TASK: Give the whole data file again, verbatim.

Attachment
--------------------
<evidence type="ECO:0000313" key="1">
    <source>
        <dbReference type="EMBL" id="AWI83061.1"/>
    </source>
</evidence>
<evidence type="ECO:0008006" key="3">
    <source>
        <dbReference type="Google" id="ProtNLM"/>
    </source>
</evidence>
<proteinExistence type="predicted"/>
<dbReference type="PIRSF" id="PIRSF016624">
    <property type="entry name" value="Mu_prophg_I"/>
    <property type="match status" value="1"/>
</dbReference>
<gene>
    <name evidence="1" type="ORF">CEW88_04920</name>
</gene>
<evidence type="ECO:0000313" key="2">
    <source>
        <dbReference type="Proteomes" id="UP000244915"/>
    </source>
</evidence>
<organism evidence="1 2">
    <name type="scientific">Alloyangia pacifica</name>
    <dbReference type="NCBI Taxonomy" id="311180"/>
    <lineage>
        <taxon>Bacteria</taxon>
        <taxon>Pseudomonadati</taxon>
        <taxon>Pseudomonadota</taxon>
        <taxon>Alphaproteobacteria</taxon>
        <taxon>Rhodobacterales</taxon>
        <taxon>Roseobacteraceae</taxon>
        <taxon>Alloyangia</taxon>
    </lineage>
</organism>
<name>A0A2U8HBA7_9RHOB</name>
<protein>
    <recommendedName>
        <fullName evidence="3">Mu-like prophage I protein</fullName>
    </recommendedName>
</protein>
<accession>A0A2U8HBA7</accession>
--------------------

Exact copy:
<evidence type="ECO:0000313" key="1">
    <source>
        <dbReference type="EMBL" id="AWI83061.1"/>
    </source>
</evidence>
<evidence type="ECO:0008006" key="3">
    <source>
        <dbReference type="Google" id="ProtNLM"/>
    </source>
</evidence>
<proteinExistence type="predicted"/>
<dbReference type="PIRSF" id="PIRSF016624">
    <property type="entry name" value="Mu_prophg_I"/>
    <property type="match status" value="1"/>
</dbReference>
<gene>
    <name evidence="1" type="ORF">CEW88_04920</name>
</gene>
<evidence type="ECO:0000313" key="2">
    <source>
        <dbReference type="Proteomes" id="UP000244915"/>
    </source>
</evidence>
<organism evidence="1 2">
    <name type="scientific">Alloyangia pacifica</name>
    <dbReference type="NCBI Taxonomy" id="311180"/>
    <lineage>
        <taxon>Bacteria</taxon>
        <taxon>Pseudomonadati</taxon>
        <taxon>Pseudomonadota</taxon>
        <taxon>Alphaproteobacteria</taxon>
        <taxon>Rhodobacterales</taxon>
        <taxon>Roseobacteraceae</taxon>
        <taxon>Alloyangia</taxon>
    </lineage>
</organism>
<name>A0A2U8HBA7_9RHOB</name>
<protein>
    <recommendedName>
        <fullName evidence="3">Mu-like prophage I protein</fullName>
    </recommendedName>
</protein>
<accession>A0A2U8HBA7</accession>